Ah, skin. That seemingly inconsequential barrier between your insides and the outside world. Whether soft, furry, or spotted, skin is a lot more than just pretty wrapping paper. It is our largest organ. That’s why we’re celebrating National Healthy Skin Month this November by sharing some epic facts about your epidermis (dermis and subcutis, too).
- Daily application of a broad-spectrum sunscreen (at least SPF 15) will protect you from harmful and damaging UVA and UVB rays – which cause everything from cancer to premature aging.
- It’s recommended that you start seeing a dermatologist with your regular yearly physical between the ages of 25 and 30. Hint: Make it easy to remember by scheduling your appointment around your birthday.
- In addition to keeping your skin clean and moisturized, keep an eye out for any noticeable changes to your skin’s color or texture. Skin cancer is more common than all other forms of cancer combined.
- Your skin is your first (and best) defense against, well, everything. In addition to waterproofing and insulation, it protects your sensitive tissues from extreme temperatures, dangerous UV rays and harmful chemicals.
- Believe it or not, your skin is made out of the same thing as a snake’s scales: a tough protein called keratin. And, when seen under a microscope, your skin looks a lot like a snake’s scales, too – layers and layers of microscopic skin cells.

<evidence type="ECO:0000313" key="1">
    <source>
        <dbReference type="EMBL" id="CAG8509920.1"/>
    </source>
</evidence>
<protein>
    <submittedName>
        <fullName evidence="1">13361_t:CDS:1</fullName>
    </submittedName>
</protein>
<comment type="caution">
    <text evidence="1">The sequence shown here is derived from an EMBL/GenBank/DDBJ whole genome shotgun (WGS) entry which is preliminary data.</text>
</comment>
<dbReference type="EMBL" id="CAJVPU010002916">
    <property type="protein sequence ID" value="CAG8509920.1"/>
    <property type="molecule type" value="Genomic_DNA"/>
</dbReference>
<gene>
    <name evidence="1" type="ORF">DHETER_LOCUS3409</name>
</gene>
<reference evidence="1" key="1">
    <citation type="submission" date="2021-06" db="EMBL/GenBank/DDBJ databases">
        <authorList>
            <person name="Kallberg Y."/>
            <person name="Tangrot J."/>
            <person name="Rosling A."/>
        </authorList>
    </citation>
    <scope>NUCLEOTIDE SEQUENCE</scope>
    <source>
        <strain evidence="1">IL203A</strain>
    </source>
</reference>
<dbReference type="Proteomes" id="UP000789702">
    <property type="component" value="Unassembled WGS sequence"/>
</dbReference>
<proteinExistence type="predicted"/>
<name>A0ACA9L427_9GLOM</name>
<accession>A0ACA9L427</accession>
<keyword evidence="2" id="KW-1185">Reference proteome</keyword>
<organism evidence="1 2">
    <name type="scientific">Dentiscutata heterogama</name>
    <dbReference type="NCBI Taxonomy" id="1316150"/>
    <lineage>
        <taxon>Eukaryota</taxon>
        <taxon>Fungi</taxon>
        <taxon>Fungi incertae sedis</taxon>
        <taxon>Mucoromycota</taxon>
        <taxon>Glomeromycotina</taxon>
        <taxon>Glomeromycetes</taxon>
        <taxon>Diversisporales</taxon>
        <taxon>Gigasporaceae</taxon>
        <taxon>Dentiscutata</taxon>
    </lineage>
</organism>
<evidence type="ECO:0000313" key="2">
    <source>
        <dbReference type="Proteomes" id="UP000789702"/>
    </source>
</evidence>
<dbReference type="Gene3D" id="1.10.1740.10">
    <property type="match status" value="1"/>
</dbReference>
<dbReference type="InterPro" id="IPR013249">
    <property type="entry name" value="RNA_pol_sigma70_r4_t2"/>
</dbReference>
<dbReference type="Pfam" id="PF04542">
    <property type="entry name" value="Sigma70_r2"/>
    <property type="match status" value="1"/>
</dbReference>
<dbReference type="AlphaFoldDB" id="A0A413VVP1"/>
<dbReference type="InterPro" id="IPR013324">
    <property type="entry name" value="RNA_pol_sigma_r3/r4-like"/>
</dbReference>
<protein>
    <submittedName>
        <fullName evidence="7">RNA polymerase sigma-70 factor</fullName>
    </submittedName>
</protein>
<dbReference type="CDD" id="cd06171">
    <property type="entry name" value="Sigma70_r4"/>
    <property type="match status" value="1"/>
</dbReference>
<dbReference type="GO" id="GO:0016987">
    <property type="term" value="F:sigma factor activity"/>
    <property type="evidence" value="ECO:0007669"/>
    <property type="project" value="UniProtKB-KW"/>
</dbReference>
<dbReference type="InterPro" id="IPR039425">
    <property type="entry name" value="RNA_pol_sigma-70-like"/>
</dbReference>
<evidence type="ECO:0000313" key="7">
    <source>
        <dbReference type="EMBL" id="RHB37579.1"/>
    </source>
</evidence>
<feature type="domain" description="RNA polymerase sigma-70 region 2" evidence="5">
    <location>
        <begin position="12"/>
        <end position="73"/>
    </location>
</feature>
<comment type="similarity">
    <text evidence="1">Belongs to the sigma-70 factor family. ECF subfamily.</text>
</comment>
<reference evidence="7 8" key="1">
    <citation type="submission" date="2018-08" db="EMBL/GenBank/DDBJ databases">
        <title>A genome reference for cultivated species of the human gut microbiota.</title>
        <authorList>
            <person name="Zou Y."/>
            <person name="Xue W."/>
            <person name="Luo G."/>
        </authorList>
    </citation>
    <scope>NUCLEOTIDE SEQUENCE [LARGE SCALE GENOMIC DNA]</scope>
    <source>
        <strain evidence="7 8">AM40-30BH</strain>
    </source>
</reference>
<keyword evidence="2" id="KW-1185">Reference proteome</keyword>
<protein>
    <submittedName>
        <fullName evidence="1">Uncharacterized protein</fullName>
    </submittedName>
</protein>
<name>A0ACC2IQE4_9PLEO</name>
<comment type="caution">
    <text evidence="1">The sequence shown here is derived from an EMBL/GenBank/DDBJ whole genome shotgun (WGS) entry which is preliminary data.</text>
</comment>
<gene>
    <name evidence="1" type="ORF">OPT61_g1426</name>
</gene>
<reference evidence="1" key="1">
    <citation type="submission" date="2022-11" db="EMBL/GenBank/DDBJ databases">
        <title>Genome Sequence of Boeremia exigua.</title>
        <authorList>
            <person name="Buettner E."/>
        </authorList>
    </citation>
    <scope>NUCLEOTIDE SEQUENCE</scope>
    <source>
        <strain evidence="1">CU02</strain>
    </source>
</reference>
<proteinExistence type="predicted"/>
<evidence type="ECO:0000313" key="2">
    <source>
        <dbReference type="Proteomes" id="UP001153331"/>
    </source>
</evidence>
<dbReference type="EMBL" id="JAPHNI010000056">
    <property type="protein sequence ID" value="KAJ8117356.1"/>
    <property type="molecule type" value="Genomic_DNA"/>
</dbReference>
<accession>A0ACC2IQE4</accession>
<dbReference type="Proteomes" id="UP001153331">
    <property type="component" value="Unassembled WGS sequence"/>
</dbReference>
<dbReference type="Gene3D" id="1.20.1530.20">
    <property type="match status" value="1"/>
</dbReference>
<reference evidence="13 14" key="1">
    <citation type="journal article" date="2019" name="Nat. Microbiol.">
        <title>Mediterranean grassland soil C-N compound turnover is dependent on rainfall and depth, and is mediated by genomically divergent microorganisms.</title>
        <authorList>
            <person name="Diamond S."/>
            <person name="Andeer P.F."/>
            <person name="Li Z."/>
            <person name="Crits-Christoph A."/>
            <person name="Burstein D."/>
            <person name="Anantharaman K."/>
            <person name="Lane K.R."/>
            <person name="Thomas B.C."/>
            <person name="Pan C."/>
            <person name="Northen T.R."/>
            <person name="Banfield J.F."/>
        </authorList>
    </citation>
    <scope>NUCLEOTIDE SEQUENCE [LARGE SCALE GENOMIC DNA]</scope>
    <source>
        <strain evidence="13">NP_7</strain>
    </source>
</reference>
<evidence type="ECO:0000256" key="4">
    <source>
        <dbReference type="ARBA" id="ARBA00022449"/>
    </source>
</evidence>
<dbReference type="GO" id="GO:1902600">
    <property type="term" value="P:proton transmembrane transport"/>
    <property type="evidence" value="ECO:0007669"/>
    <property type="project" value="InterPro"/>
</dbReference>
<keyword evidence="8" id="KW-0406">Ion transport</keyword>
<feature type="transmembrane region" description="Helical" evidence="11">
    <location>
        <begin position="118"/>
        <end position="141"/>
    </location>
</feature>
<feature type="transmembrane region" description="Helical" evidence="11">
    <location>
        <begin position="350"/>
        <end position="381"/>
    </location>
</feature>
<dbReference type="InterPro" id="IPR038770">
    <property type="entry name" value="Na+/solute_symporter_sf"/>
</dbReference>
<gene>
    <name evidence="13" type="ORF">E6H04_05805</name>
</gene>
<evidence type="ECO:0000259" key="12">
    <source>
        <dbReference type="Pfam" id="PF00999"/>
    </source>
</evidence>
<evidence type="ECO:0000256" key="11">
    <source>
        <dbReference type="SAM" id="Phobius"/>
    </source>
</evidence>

- Speaking of which, your skin is made up of three distinct layers: the epidermis, dermis, and subcutis.
- The epidermis consists of layers of microscopic keratin cells (keratinocytes) that are constantly being generated and shed. On average, you’ll shed 30,000 to 40,000 dead skin cells every minute, meaning your skin is completely renewed every 28 days.
- Collagen and elastin fibers are what give the dermis its structure and elasticity. Blood vessels that crisscross this layer help you regulate your body temperature, while nerve fibers and receptors send the feelings of touch, heat, and pain to your brain.
- The subcutis is a layer of padding and security. Here, your body stores emergency energy supplies in the form of fat. This fatty layer also serves as protection for your delicate internal organs in the case of falls or trauma.
- The average adult has about 21 square feet of skin made up of 300 million skin cells. It accounts for about 15% of your body weight and contains more than 11 miles of blood vessels.
- Generally, your skin is thickest on the soles of your feet (1.4mm) and thinnest on your eyelids (.2mm).
- A single square inch of skin has about 19 million cells and up to 300 sweat glands.
- All told, your skin is home to more than 1,000 species of bacteria.
Sure, it may be what’s inside that counts, but that doesn’t mean what’s outside doesn’t deserve some attention, too. For collaborative, convenient, compassionate skin care, make your appointment with a Forefront Dermatology physician today. Visit the Locations page today.